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US House Lawmakers Reject Senate Payroll Tax Cut Bill

House Speaker John Boehner (file photo)
House Speaker John Boehner (file photo)

The Republican-led U.S. House of Representatives has rejected Senate legislation to extend a payroll tax cut for two months, leaving the prospect that 160 million Americans will see a tax increase at the start of the new year.  The vote provoked angry responses from the White House and Democratic legislators.  

Lawmakers on Tuesday traded barbs and blamed each other in heated debate, just days before the payroll tax cut will expire.

In a vote of 229 to 193, the House voted Tuesday to set aside the bill and requested a formal conference with the Senate to work out the differences.

After the vote, President Barack Obama expressed his frustration and accused Republicans of playing politics.

"We have more important things to worry about than politics right now.  We have more important things to worry about than saving face or figuring out internal caucus politics.  We have people who are counting on us to make their lives just a little bit easier," said Obama.

But Republicans said the House previously did its part and passed legislation to extend the payroll tax cut for one year, while the Senate's two-month extension offers only uncertainty and a temporary fix.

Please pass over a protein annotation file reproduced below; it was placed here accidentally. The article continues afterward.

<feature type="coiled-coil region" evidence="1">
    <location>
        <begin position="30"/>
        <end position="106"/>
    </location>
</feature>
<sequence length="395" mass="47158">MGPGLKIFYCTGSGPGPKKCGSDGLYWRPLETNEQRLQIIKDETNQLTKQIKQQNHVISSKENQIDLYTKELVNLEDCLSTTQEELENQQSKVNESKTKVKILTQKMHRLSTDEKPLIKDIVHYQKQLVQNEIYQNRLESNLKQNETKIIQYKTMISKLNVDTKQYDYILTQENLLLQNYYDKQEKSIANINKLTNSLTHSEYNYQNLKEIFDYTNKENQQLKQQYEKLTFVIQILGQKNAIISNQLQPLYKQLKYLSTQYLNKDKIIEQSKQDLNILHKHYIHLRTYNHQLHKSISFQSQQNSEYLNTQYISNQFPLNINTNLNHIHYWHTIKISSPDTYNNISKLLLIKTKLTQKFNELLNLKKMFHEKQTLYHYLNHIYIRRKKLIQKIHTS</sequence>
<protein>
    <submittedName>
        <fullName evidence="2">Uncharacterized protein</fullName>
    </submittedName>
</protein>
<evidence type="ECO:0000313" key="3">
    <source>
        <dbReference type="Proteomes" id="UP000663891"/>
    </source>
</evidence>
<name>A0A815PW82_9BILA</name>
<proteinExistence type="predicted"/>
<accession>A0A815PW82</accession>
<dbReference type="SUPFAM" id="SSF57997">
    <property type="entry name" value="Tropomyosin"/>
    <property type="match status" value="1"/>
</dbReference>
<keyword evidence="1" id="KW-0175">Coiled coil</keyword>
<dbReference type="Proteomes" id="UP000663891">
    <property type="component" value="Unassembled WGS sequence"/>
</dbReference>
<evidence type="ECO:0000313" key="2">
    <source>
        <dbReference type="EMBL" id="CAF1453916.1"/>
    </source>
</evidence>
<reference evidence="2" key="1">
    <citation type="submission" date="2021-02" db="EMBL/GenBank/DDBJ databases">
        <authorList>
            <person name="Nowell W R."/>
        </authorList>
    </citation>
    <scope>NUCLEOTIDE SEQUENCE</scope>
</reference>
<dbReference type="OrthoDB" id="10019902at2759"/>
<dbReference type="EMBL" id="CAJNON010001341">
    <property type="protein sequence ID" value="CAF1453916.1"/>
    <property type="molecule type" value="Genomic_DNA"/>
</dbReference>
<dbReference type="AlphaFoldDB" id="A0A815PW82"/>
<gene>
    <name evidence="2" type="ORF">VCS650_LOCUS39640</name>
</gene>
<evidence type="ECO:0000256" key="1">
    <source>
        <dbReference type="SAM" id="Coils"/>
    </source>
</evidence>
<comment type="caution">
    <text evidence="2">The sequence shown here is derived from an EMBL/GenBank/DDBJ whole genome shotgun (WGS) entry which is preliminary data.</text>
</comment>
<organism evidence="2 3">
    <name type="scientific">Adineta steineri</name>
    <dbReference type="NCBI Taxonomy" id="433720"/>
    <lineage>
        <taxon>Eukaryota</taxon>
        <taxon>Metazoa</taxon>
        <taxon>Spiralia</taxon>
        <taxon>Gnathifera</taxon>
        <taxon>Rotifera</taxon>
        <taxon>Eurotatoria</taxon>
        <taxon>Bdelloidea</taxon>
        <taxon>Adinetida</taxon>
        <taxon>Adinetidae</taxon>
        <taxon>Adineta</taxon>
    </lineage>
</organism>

The top House Republican, Speaker John Boehner, said the Democratic-led Senate took the easy route in the rush to leave town for the Christmas break.  He said he wants to give the average family a $1,000 tax cut for 12 months as President Obama has requested.

"I just think the American people expect us to do our work," said Boehner.  "We've got 10 days to do our work.  We can resolve the differences between the House and Senate bill.  Everybody wants this extended for a year.  But it just happens to be inconvenient for some to try to resolve it at this point.  Why?  Because we're getting close to the holidays."

Fellow Republican, Majority Leader Eric Cantor, said the remainder of the year could be used to come to agreement so taxes would not increase at the beginning of the year.

"So far, the House has passed a bipartisan, year-long plan to ensure that taxes do not go up," said Cantor.  "The Senate, on the other hand, has passed a two-month plan.  According to experts, the two-month plan is simply unworkable.  Families, employers and workers can't live their lives month-to-month.  Washington needs to stop adding confusion and more uncertainty to people's lives."

The legislation also extends unemployment payments to jobless workers and prevents cuts in payments for health care for the elderly.

The leader of the minority Democrats in the House, Nancy Pelosi, said the legislation is crucial.  She noted it enjoyed broad support in the Senate and charged that House Republicans never wanted the payroll tax cut.  She said that now the legislation is before them, they claim the length of the tax cut is too short.  

"Ninety percent of the Senate in a bipartisan way voted for this tax cut," said Pelosi.  "It is just the extreme Tea Party element of the Republicans in the House of Representatives who are standing in the way of a tax cut for 160 million Americans, unemployment benefits for millions of Americans and Medicare opportunity for 48 million seniors."

The Senate on Saturday overwhelmingly approved the two-month extension, and then its members left town for the holidays.  Senate leaders have indicated they will not call the chamber back into session to negotiate a new bill on the payroll tax.

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